[Ads-l] "kick ass" 1862?

ADSGarson O'Toole adsgarsonotoole at GMAIL.COM
Tue Oct 10 15:14:13 EDT 2017


Lighter’s Historical Dictionary of American Slang mentions euphemisms:
 "kick ass [or (euphem.) butt or tail]". HDAS also mentions "kick in
the ass [or (euphem,) pants].

Maybe exploring "kicking pants" and "pants kicking" might be helpful.
These citations do not really match "kick ass" enforcement sense, but
these citations and earlier ones might reduce the isolation of the
1862 citation.

Date: January 19, 1897
Newspaper: Hopkinsville Kentuckian
Newspaper Location: Hopkinsville, Kentucky
Article: Untitled short item
Quote Page 4, Column 1
Database: Newspapers.com

[Begin excerpt]
By the way, Bro. Walker, suppose we meet at some half-way point and
have a mutual pants-kicking.
[End excerpt]

Date: December 31, 1928
Newspaper: The Marion Star
Newspaper Location: Marion, Ohio
Article: Jubilee's Pardner: A Story of Humor oat Boyhood
Author: Judd Mortimer Lewis
Quote Page 9, Column 5
Database: Newspapers.com

[Begin excerpt]
I got a horn and a tin bucket to hammer on and all of our bunch was up
town hammering and blowing and yelling when all at once I got a kick
in the pants and there was my father. I was made to go home. He had
better kick my pants all he can while he can, for sometime I will be
kicking pants.
[End excerpt]

Garson


On Tue, Oct 10, 2017 at 1:13 PM, Ben Zimmer <bgzimmer at gmail.com> wrote:
> Here are direct links...
>
> JL's original ADS-L post:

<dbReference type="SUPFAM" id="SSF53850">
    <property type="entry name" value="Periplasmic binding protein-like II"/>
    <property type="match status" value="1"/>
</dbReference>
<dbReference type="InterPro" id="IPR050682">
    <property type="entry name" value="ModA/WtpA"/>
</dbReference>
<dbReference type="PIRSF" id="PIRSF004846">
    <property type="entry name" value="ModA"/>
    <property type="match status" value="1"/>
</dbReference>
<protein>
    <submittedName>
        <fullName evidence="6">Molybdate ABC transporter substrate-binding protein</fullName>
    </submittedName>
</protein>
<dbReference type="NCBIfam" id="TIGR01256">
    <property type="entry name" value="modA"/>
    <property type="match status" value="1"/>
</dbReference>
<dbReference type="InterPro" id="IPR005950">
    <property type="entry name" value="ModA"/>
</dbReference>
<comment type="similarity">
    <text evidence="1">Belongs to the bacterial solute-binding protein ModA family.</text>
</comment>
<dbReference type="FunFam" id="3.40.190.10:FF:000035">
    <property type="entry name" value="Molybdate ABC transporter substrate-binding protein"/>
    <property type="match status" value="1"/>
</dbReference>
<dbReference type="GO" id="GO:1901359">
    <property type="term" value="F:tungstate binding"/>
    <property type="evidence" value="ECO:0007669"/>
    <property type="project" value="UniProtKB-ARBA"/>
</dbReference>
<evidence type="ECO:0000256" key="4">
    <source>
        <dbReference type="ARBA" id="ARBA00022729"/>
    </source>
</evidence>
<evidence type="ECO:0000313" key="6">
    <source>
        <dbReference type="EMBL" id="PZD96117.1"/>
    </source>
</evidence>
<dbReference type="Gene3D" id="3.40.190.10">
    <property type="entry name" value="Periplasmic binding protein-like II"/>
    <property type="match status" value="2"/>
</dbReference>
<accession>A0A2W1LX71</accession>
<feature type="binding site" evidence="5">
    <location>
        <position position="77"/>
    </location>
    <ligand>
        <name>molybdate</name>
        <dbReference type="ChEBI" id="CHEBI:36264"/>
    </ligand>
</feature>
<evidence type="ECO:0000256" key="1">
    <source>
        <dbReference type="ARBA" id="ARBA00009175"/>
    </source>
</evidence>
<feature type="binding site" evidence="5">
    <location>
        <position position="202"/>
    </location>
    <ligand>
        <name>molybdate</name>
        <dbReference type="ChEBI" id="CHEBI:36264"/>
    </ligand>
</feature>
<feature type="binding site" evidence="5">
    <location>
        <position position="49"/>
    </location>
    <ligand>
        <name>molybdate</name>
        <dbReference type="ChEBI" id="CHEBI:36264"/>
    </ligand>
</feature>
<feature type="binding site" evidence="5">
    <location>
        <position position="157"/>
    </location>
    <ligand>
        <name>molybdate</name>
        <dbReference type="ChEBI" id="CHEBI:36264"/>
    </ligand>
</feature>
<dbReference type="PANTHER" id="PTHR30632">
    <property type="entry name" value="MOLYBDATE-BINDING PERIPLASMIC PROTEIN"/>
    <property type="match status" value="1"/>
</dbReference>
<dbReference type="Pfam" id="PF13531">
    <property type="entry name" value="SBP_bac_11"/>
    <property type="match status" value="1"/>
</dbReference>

> http://listserv.linguistlist.org/pipermail/ads-l/2017-October/149620.html
>
> My post on the Strong Language blog:
> https://stronglang.wordpress.com/2017/10/06/i-want-to-kick-ass-in-1862/
>
> ...now cross-posted on Slate:
> http://www.slate.com/blogs/browbeat/2017/10/10/the_phrase_kick_ass_was_discovered_in_civil_war_correspondence.html
>
>
> On Tue, Oct 10, 2017 at 12:59 PM, Stephen Goranson <goranson at duke.edu>
> wrote:
>
>> I do not claim to understand the collocation in the 1862 Civil War letter,
>>
>> but maybe speculation besides accepting the sense known *over* a century
>> later
>>
>> (with no intervening words between kick and ass) may be appropriate.
>>
>> I lost some email so here's the archive with links (also see Ben at Slate)
>>
>> http://listserv.linguistlist.org/pipermail/ads-l/2017-October/date.html
>>
>>
>> Ben asked, more or less, whether the letter writer meant either to kick
>> ass generally (gung-ho versus enemies)
>>
>> or to kick Old Captian Gilbert's ass. Of the two, in context, the latter
>> seems to me
>>
>> relatively more likely.
>>
>> This soldier evidently does not want to enlist longer, at least not now.
>>
>> He may wish to resist the pressure to do so.
>>
>> By the way, there is ambiguity about what he wrote by his hand and what
>> was dictated (if, in fact, both).
>>
>> Which was the interlinear?
>>
>> (And the first k is messy, but what else could fit?)
>>
>> "Ass" in some of these letters meant "as"--not that that instantly helps.
>>
>> Might--wild guess--this be an abbreviated "kick like an ass,"
>>
>> in resistance?
>>
>>
>> Though it's not a really parallel case, another letter (by another author,
>> Everett4 soldier from GA) includes:
>>
>> "iwant to See Some
>> of the gals down thea in Hayneville you
>> must tell them all howdy for me if
>> you Can tell them that i love them
>> as hard af [sic, as?] mule Can kick down hill
>> i cant see any Gals up her at all"
>>
>>
>> To "kick like a mule" (more or less, to really insist?) may have been
>> common then.
>>
>>
>> uncentainly,
>>
>> Stephen
>>
>>
>>
>
> ------------------------------------------------------------
> The American Dialect Society - http://www.americandialect.org

------------------------------------------------------------
The American Dialect Society - http://www.americandialect.org


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